And that question begs another question: When black children are being murdered in absolutely horrific proportions, mostly at the hands of other black people, do black lives actually matter to black people? Or do they only matter when someone white kills them?
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The post Black Lives Only Matter If They Are Taken by Whites appeared first on The Daily Signal.
It was supposed to be a day celebrating religious freedom in America. Instead, liberals decided to show everyone just how much our First Freedom is at risk.
For Christians, who have tried to warn people that these past several years were about a lot more than marriage, the attacks on second lady Karen Pence certainly seem to prove their point.
Three years after Obergefell v. Hodges, all of the lies about “love” and “tolerance” have been eclipsed by the court cases, articles, and editorial demonizing people of faith.
What Americans see now is the truth: The left is coming for our freedom, and they have no intention of letting up.
Like former Vice President Joe Biden’s wife, Karen Pence spent years in the classroom. When Vice President Mike Pence was in Congress, she taught art at Immanuel Christian School in Virginia, and no one batted an eye.
Of course, that was back in the early 2000s, when the left’s charm offensive on same-sex marriage was still in full swing. We’ll be accommodating, they said. We just want to coexist, they said. Our relationships won’t affect you, they said.
A handful of years later, “affected” doesn’t begin to describe what happens to conservatives who think differently than the totalitarian left.
Of course, the Pences are not strangers to the other side’s viciousness. Every time the media is reminded about the family’s faith, they become hysterical all over again—a scene that played out this week when Karen announced she’d be volunteering at Immanuel Christian this spring.
“I am excited to be back in the classroom and doing what I love to do,” she said in a statement. “I have missed teaching art, and it’s great to return to the school where I taught art for 12 years.”
She can’t go back there, LGBT activists raged! They reject homosexuality! Yes, well, that’s what Orthodox Christian schools do. (Not to mention Jewish and Muslim ones, too.)
Would it have been headline news if Jill Biden taught at a Roman Catholic school? Probably not. Yet, the left and their media chums are hurling profanity at the Pences for something that, even five years ago, wouldn’t have been controversial.
Frankly, the only thing that would have been shocking is if Karen worked at a Christian school that didn’t act like a Christian school.
CNN’s Kate Bennett was just one of the talking heads who doesn’t get it. “So, lemme get this straight,” she tweeted, “the second lady of the United States has chosen to work at a school that openly discriminates against LGBT adults and children?”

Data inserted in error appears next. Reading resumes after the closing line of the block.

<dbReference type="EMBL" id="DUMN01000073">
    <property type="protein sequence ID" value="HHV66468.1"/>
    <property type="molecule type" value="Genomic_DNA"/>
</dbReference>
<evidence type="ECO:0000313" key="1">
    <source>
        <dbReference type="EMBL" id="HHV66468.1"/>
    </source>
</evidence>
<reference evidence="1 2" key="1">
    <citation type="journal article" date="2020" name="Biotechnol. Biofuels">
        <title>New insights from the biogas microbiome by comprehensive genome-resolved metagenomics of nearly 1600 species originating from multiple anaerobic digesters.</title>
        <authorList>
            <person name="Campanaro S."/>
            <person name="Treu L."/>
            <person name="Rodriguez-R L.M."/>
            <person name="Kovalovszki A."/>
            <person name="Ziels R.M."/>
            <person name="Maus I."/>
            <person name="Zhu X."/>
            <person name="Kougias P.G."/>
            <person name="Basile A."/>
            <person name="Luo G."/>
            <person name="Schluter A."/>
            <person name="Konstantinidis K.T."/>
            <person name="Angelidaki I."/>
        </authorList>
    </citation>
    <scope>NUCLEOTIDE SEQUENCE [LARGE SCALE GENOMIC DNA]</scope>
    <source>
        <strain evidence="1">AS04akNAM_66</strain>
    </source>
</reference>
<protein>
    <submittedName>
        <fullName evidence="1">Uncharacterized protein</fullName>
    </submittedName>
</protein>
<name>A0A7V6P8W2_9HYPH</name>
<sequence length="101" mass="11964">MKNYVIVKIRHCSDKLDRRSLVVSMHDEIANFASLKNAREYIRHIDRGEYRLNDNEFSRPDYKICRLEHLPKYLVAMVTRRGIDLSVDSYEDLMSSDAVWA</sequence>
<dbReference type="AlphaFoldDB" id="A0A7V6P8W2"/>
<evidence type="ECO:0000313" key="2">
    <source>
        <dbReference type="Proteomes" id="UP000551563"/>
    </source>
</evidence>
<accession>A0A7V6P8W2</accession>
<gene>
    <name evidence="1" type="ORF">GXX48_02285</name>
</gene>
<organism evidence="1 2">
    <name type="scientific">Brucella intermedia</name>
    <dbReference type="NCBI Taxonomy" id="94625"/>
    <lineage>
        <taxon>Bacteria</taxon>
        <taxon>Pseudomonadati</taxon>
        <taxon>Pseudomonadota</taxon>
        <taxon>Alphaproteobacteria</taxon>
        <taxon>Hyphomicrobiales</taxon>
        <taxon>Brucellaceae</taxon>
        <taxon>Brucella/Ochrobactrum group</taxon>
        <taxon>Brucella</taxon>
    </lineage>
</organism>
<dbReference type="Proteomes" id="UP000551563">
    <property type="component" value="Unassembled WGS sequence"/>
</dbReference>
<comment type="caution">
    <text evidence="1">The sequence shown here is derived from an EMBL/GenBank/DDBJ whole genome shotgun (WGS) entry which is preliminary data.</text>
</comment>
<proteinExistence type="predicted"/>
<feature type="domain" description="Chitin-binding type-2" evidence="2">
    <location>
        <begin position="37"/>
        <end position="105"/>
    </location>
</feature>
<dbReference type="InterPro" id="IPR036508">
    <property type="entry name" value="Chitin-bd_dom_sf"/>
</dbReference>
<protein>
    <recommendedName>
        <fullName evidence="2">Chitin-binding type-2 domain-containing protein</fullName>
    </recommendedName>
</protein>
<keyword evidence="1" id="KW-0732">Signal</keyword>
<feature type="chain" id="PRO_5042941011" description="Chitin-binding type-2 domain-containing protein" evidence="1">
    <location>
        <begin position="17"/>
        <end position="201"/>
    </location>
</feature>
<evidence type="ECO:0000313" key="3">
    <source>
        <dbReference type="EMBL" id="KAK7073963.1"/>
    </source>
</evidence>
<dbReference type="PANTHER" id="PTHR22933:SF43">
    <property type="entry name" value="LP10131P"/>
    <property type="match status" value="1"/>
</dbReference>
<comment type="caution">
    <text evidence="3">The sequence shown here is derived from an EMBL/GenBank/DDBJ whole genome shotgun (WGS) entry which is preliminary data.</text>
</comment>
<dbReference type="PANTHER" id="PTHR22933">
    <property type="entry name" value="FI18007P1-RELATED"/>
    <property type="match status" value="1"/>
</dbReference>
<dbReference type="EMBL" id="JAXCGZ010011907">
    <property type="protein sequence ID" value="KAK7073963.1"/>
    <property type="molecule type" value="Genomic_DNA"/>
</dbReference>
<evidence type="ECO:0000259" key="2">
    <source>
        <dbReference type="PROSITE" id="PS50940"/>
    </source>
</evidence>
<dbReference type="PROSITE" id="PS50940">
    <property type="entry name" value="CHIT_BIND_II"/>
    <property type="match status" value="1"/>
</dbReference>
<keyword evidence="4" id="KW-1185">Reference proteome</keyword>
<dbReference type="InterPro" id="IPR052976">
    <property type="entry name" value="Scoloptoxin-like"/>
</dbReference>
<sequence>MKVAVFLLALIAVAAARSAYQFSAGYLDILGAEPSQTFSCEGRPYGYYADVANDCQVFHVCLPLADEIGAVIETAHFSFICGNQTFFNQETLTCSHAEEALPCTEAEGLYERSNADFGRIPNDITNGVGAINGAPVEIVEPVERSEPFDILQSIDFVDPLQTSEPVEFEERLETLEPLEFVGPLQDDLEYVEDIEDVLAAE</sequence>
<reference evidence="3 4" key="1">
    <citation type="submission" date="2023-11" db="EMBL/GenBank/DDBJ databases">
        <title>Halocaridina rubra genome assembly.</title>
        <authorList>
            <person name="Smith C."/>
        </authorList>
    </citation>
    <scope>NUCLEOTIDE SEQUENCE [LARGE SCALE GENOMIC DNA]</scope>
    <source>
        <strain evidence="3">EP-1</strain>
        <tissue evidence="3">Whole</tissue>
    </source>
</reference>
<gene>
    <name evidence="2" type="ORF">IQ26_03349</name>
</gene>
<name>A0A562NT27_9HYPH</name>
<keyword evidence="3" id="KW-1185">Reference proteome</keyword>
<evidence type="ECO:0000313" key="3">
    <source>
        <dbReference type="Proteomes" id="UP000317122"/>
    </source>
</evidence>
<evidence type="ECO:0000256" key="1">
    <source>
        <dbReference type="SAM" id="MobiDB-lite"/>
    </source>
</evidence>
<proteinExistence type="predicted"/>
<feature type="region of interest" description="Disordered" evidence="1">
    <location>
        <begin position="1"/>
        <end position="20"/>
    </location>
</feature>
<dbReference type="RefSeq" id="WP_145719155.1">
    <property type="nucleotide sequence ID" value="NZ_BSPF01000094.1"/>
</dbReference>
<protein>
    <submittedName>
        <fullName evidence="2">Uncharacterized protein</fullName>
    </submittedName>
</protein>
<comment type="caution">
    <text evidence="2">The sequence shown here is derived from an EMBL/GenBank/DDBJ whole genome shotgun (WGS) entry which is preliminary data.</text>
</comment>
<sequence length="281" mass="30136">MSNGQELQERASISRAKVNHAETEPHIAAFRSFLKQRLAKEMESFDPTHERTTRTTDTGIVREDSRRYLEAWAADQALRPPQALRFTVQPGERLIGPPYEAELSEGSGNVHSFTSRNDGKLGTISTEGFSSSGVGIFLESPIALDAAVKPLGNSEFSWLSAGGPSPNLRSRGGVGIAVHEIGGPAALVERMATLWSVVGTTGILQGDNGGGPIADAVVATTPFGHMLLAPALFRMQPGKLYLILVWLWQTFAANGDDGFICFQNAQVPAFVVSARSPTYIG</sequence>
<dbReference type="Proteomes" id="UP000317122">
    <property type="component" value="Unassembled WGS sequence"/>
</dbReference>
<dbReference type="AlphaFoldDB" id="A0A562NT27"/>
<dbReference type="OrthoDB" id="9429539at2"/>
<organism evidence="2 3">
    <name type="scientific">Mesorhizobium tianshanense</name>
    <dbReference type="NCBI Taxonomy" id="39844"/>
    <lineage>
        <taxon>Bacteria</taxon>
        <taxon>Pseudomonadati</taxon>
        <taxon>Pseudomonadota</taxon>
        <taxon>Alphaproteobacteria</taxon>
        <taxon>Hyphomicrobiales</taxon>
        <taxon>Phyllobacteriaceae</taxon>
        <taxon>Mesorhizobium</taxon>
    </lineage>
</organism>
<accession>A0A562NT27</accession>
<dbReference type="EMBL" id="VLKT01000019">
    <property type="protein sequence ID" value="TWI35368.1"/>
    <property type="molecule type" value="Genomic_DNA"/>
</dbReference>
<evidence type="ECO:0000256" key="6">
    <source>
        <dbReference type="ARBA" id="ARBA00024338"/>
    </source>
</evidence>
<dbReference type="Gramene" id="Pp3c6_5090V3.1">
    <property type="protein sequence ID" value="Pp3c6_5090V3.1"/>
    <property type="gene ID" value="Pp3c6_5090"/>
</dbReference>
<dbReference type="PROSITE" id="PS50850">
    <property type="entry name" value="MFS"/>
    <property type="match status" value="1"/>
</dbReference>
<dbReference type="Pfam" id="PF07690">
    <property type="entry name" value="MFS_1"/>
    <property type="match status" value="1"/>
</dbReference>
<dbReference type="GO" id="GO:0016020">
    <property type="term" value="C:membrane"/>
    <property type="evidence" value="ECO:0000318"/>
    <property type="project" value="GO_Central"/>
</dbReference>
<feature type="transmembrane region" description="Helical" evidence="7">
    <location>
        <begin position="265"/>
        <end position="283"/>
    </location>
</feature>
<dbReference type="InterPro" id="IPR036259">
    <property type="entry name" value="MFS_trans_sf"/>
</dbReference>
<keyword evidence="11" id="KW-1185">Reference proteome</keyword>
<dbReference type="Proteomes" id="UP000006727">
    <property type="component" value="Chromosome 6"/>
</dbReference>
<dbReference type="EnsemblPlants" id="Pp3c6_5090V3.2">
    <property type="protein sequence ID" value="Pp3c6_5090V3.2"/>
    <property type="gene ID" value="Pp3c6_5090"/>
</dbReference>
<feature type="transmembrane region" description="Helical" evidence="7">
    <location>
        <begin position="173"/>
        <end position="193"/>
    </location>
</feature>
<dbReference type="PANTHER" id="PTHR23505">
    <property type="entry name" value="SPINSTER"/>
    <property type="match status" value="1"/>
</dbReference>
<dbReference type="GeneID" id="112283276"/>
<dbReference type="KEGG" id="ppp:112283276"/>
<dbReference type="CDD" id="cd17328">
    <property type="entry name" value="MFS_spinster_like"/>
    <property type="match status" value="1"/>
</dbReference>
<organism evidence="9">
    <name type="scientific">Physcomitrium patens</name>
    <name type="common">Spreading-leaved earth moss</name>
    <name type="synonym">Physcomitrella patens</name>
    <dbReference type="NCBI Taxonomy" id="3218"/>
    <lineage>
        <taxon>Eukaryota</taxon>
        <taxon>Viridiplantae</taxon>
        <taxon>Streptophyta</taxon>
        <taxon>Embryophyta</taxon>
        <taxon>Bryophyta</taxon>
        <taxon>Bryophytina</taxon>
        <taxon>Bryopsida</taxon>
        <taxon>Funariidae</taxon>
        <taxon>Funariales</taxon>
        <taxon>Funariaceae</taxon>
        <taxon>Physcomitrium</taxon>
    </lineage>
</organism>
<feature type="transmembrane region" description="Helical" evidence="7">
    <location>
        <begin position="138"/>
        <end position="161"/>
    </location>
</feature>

“So, lemme get this straight,” Ben Shapiro fired back. “You’re a reporter, but you’ve never heard of religious people before? ‘BREAKING: Pence’s wife is working for a Christian school that requires that Christian students pledge to abide by Christian standards of sin that have not changed in 2,000 years.’”
To be honest, the left’s real problem isn’t that Mike Pence’s wife is working at an evangelical school—but that evangelical schools exist at all.
Since they do, the last thing liberals want is for anyone in public office to be associated with them. And despite what you’ve heard from the forces of intolerance, Immanuel Christian doesn’t “ban” anyone from the school.
What it does, Chad Greene points out, “is require a specific set of behavioral and religious belief standards equally applied to everyone.
“Many in the Christian world make a distinction regarding LGBT people that the left typically refuses to consider, between a person and his actions.”
As Christians, our behavior doesn’t define us; we define our behavior.
Immanuel is in the business of teaching Christianity. What would be the point of a religious school if it didn’t?
This “immediate, visceral reaction” shows just how far the left will go to shame people of faith into silence. Worse, it proves the day they told us was coming is finally here. Back in 2015, during the Obergefell arguments, President Barack Obama’s top lawyer, Donald Verrilli, pulled back the curtain on the left’s real goal in one surprisingly candid moment.
When Justice Samuel Alito pressed the solicitor general on whether same-sex marriage would give the government a weapon to threaten Christian schools, Verrilli seemed uncomfortable, but admitted, “It’s certainly going to be an issue. I don’t deny that. I don’t deny that, Justice Alito. It is—it is going to be an issue.”
We haven’t seen the left fully implement their plans, because they haven’t had the benefit of another radical president in the White House to build on the liberal legacy of Obama. But we don’t have to guess what they’ll do if they get one.
It’s all spelled out in the most recent Democratic National Platform. Religious freedom, as Americans have known it for 233 years, will not be safe in the hands of a movement that is surgically targeting people of faith.
When I talked to the vice president on “Washington Watch,” he didn’t mince words.
“Karen and I have been in and around public life for almost two decades, and so—to be honest—we’re used to the criticism, but the attacks on Christian education by the mainstream media have got to stop,” he said.